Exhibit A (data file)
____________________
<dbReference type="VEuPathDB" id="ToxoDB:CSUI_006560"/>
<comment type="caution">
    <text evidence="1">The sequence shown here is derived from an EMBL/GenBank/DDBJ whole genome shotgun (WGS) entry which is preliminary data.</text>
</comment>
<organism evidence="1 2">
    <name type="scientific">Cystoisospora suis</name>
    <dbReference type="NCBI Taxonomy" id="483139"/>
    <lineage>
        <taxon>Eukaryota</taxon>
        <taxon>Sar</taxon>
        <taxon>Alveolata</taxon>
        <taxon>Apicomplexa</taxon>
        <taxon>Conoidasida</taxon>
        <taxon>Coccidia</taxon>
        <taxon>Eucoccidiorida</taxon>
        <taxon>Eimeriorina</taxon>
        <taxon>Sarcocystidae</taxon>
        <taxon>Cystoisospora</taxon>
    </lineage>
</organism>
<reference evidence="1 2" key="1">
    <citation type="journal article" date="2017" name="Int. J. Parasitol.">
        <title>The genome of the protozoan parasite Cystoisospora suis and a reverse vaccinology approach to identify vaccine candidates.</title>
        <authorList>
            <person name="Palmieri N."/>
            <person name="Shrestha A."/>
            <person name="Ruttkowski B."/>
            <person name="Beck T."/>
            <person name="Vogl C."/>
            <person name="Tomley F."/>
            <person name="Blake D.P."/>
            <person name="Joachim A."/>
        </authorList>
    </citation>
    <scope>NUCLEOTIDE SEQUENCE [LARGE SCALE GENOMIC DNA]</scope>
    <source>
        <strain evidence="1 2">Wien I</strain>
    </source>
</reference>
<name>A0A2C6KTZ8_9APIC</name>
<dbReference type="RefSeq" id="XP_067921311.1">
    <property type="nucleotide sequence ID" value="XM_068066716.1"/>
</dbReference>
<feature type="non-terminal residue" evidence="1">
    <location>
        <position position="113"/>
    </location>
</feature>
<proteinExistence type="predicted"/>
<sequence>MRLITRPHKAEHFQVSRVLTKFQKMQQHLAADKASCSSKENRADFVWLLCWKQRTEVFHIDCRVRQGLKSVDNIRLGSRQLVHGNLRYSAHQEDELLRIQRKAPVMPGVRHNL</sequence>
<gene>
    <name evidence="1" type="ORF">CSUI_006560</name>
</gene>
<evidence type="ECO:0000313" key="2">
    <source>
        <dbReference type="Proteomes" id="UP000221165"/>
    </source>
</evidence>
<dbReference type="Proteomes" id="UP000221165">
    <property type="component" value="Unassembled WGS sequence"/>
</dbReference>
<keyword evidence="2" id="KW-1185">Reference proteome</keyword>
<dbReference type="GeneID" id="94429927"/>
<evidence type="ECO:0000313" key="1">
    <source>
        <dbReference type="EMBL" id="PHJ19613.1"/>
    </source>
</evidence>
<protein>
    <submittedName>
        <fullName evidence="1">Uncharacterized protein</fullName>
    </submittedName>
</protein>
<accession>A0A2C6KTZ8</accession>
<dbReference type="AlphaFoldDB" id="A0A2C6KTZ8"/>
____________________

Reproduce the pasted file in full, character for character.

<dbReference type="VEuPathDB" id="ToxoDB:CSUI_006560"/>
<comment type="caution">
    <text evidence="1">The sequence shown here is derived from an EMBL/GenBank/DDBJ whole genome shotgun (WGS) entry which is preliminary data.</text>
</comment>
<organism evidence="1 2">
    <name type="scientific">Cystoisospora suis</name>
    <dbReference type="NCBI Taxonomy" id="483139"/>
    <lineage>
        <taxon>Eukaryota</taxon>
        <taxon>Sar</taxon>
        <taxon>Alveolata</taxon>
        <taxon>Apicomplexa</taxon>
        <taxon>Conoidasida</taxon>
        <taxon>Coccidia</taxon>
        <taxon>Eucoccidiorida</taxon>
        <taxon>Eimeriorina</taxon>
        <taxon>Sarcocystidae</taxon>
        <taxon>Cystoisospora</taxon>
    </lineage>
</organism>
<reference evidence="1 2" key="1">
    <citation type="journal article" date="2017" name="Int. J. Parasitol.">
        <title>The genome of the protozoan parasite Cystoisospora suis and a reverse vaccinology approach to identify vaccine candidates.</title>
        <authorList>
            <person name="Palmieri N."/>
            <person name="Shrestha A."/>
            <person name="Ruttkowski B."/>
            <person name="Beck T."/>
            <person name="Vogl C."/>
            <person name="Tomley F."/>
            <person name="Blake D.P."/>
            <person name="Joachim A."/>
        </authorList>
    </citation>
    <scope>NUCLEOTIDE SEQUENCE [LARGE SCALE GENOMIC DNA]</scope>
    <source>
        <strain evidence="1 2">Wien I</strain>
    </source>
</reference>
<name>A0A2C6KTZ8_9APIC</name>
<dbReference type="RefSeq" id="XP_067921311.1">
    <property type="nucleotide sequence ID" value="XM_068066716.1"/>
</dbReference>
<feature type="non-terminal residue" evidence="1">
    <location>
        <position position="113"/>
    </location>
</feature>
<proteinExistence type="predicted"/>
<sequence>MRLITRPHKAEHFQVSRVLTKFQKMQQHLAADKASCSSKENRADFVWLLCWKQRTEVFHIDCRVRQGLKSVDNIRLGSRQLVHGNLRYSAHQEDELLRIQRKAPVMPGVRHNL</sequence>
<gene>
    <name evidence="1" type="ORF">CSUI_006560</name>
</gene>
<evidence type="ECO:0000313" key="2">
    <source>
        <dbReference type="Proteomes" id="UP000221165"/>
    </source>
</evidence>
<dbReference type="Proteomes" id="UP000221165">
    <property type="component" value="Unassembled WGS sequence"/>
</dbReference>
<keyword evidence="2" id="KW-1185">Reference proteome</keyword>
<dbReference type="GeneID" id="94429927"/>
<evidence type="ECO:0000313" key="1">
    <source>
        <dbReference type="EMBL" id="PHJ19613.1"/>
    </source>
</evidence>
<protein>
    <submittedName>
        <fullName evidence="1">Uncharacterized protein</fullName>
    </submittedName>
</protein>
<accession>A0A2C6KTZ8</accession>
<dbReference type="AlphaFoldDB" id="A0A2C6KTZ8"/>